The New Paltz High School Class of 2021 burst onto the Floyd Patterson Football Field like a locust swarmof Maroon pride. The bleachers were filled to capacity; lawn chairs holding excited grandparents and family members dotted the green grass as the early-evening sky stretched and swelled from cobalt blue to a piercing pink-and-orange sorbet sunset. The evening was cool and breezy, with an air of lightness and hope streaming between goalposts and looping around the track.
There was much to be celebrated. Not only did the 225-odd members of the Class of 2021 complete their final year of high school, but they were able to all be together, for the first time in almost a year-and-a-half, unmasked, smiles showing, with their family and friends, educators, coaches and community surrounding them.
“I haven’t seen this many people together in a long time,” said Margery Davis, an aunt of one of the graduates. “It feels so good to see people cheering and hugging and celebrating again. These kids needed a night like tonight.”
Like most of the past 16 months, plans were made and plans changed; and as the COVID-19 restrictions all but abated, NPHS went from having a virtual graduation to two separate graduations to one graduation with only two people per student to finally allowing each high school senior to get passes for two cars of supporters. It was kind of like Carload Night at the Ulster County Fair, with people jammed into their minivans trying to get as many of their loved ones as possible to witness the graduation in person. There was a livestream for anyone who couldn’t be present, for which many said they were grateful.
The ceremony was opened with remarks from Class of 1987 alumnus Glenn Lapolt, who serves as the New Paltz Central School District board president. “It’s been a heck of a year,” said Lapolt. “It wasn’t the year that any of us wanted, but it was the year we got; and here you are graduating.” He encouraged the students to remember as they move forward that, while they’re striving to reach their various goals, they also need to “take things one day at a time and don’t be too hard on yourself and remember that people love you.”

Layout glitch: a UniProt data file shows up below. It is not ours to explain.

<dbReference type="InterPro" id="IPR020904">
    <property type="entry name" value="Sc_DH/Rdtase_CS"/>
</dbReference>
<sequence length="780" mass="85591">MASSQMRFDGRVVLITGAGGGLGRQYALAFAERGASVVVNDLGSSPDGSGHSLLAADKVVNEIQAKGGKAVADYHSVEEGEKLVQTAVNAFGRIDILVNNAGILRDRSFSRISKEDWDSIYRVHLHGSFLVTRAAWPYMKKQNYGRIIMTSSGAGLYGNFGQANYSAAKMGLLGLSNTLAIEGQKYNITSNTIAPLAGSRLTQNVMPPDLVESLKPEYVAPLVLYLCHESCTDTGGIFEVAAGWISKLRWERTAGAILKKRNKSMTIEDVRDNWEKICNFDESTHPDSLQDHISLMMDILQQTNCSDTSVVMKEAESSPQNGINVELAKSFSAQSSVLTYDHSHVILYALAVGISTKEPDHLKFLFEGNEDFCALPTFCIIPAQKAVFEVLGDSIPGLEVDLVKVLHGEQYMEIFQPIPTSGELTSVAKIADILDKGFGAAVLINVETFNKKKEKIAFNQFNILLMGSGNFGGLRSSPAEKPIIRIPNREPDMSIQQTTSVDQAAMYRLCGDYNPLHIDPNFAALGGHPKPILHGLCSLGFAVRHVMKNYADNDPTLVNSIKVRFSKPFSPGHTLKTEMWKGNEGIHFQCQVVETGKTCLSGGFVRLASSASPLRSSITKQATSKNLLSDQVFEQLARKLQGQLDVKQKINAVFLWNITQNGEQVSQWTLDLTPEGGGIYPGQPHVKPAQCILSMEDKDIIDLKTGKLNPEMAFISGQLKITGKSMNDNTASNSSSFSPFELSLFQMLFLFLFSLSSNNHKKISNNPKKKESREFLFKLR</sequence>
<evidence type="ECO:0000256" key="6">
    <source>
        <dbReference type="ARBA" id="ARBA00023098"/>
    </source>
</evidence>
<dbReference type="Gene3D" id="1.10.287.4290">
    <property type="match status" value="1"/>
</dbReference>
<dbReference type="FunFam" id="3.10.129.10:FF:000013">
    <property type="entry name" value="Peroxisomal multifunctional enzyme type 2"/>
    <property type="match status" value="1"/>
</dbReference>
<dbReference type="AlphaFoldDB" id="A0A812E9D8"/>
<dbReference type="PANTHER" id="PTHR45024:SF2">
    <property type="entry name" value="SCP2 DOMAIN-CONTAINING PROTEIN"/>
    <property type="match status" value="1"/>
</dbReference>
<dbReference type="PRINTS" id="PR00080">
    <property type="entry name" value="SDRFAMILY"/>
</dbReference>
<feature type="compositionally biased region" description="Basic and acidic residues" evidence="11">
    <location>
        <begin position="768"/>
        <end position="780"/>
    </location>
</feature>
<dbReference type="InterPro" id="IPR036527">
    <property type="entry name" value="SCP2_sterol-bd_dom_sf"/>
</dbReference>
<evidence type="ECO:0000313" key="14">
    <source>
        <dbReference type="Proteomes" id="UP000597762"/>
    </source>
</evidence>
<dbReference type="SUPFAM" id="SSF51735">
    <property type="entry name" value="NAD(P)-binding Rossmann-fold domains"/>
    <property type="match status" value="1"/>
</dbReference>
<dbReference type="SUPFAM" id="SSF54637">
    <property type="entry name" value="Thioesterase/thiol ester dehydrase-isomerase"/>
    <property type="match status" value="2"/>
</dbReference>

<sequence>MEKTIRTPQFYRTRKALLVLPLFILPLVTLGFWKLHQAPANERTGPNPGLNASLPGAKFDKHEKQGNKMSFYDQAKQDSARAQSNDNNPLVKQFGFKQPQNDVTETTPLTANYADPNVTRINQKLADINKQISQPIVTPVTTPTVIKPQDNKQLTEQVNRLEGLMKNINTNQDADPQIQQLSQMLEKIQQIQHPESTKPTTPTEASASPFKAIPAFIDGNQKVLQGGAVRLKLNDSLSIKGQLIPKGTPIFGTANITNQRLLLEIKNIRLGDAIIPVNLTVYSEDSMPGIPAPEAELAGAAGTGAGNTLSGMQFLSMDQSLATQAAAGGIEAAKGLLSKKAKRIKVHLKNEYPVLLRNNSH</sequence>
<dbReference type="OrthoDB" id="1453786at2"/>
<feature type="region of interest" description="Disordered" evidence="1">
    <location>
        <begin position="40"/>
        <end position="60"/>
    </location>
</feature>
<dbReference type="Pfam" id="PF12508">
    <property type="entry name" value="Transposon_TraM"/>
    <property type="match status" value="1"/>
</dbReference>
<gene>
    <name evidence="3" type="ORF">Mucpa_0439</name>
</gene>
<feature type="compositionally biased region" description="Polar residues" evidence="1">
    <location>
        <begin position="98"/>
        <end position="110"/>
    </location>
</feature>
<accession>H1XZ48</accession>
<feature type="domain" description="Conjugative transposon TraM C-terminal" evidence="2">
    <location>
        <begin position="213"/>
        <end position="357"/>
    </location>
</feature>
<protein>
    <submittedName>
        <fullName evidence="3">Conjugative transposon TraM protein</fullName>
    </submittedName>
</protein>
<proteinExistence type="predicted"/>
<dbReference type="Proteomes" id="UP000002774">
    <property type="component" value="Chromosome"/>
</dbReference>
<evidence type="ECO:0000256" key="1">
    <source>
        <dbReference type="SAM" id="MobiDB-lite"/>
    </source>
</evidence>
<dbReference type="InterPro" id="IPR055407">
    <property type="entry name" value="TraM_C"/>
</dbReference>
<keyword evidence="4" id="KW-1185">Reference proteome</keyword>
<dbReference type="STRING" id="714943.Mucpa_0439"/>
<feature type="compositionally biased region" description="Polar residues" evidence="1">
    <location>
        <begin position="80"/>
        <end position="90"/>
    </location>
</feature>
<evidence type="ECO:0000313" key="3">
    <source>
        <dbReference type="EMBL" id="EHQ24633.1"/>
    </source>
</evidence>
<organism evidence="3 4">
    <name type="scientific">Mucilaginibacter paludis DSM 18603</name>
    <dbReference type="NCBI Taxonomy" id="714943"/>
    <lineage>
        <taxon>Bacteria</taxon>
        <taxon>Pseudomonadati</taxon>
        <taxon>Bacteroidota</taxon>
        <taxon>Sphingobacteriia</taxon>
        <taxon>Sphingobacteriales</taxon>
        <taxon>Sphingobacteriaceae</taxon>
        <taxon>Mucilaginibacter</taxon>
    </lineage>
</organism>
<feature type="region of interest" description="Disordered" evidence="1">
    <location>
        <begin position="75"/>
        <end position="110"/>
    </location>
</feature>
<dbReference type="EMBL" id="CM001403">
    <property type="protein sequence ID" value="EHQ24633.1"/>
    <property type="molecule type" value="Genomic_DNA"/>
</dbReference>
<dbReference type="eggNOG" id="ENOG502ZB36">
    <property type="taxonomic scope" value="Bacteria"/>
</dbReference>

Salutatorian Rachel Reinking, who will be attending Smith College in the fall, opened her speech by noting that she “wasn’t the most obvious person to be talking in front of hundreds of people,” as she’d been given the superlative “Most Quiet” by her peers. That said, she took the advice of one of her teachers that being on the shyer side of the social spectrum gave her a unique vantagepoint to speak. She said that one of her fondest memories of high school was “our pep-rally sophomore year, when I was part of the marching band and we played ‘Sweet Caroline.’” Reinking, who spent a lot of her time at the Barefoot Dance Studio when she wasn’t studying or practicing her instrument, said that just being part of the band and feeling connected to the school community made that memory special.
She admitted that she worried about speaking because she felt like she wasn’t the student with the most pizazz or charisma or list of banner highlights from high school or triumphant moments, but was just one of the “small cogs and gears in this machine of our class.” Despite that, she said, it was critical to remember that each moving part had an impact on the greater Class of 2021 community, and encouraged her fellow graduates to “never underestimate your own importance and never undervalue the quiet people!”
Music director Nicole Foti was somehow able to get two dozen students together to sing and perform solos with the backup of the school band. Familiar faces like Mark LaBordeand Rhys Weires and other vocalists sang “Roots before Branches,” charging the atmosphere with their various harmonies and melodies as the crowd cheered.